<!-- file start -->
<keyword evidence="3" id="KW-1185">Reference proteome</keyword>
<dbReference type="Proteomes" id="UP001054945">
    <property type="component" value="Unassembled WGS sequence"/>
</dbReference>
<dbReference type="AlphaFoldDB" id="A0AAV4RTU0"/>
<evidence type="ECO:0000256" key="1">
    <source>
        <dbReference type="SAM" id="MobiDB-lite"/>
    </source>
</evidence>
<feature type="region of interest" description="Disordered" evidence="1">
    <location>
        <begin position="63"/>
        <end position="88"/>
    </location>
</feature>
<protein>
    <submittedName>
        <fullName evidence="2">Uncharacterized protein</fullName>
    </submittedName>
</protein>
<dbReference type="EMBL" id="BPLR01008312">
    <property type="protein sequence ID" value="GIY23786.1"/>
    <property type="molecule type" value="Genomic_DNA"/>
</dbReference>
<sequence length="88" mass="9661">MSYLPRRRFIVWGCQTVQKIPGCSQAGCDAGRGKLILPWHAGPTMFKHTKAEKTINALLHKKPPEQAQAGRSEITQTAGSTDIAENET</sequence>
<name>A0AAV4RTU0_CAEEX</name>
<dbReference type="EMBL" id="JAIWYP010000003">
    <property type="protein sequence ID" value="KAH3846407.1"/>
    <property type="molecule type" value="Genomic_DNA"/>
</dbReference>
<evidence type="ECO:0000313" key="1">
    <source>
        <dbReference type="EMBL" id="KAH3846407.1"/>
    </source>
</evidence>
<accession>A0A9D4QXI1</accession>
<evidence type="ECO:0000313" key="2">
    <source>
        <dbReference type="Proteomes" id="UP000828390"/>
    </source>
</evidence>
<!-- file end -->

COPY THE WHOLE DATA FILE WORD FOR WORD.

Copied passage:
<keyword evidence="3" id="KW-1185">Reference proteome</keyword>
<dbReference type="Proteomes" id="UP001054945">
    <property type="component" value="Unassembled WGS sequence"/>
</dbReference>
<dbReference type="AlphaFoldDB" id="A0AAV4RTU0"/>
<evidence type="ECO:0000256" key="1">
    <source>
        <dbReference type="SAM" id="MobiDB-lite"/>
    </source>
</evidence>
<feature type="region of interest" description="Disordered" evidence="1">
    <location>
        <begin position="63"/>
        <end position="88"/>
    </location>
</feature>
<protein>
    <submittedName>
        <fullName evidence="2">Uncharacterized protein</fullName>
    </submittedName>
</protein>
<dbReference type="EMBL" id="BPLR01008312">
    <property type="protein sequence ID" value="GIY23786.1"/>
    <property type="molecule type" value="Genomic_DNA"/>
</dbReference>
<sequence length="88" mass="9661">MSYLPRRRFIVWGCQTVQKIPGCSQAGCDAGRGKLILPWHAGPTMFKHTKAEKTINALLHKKPPEQAQAGRSEITQTAGSTDIAENET</sequence>
<name>A0AAV4RTU0_CAEEX</name>
<dbReference type="EMBL" id="JAIWYP010000003">
    <property type="protein sequence ID" value="KAH3846407.1"/>
    <property type="molecule type" value="Genomic_DNA"/>
</dbReference>
<evidence type="ECO:0000313" key="1">
    <source>
        <dbReference type="EMBL" id="KAH3846407.1"/>
    </source>
</evidence>
<accession>A0A9D4QXI1</accession>
<evidence type="ECO:0000313" key="2">
    <source>
        <dbReference type="Proteomes" id="UP000828390"/>
    </source>
</evidence>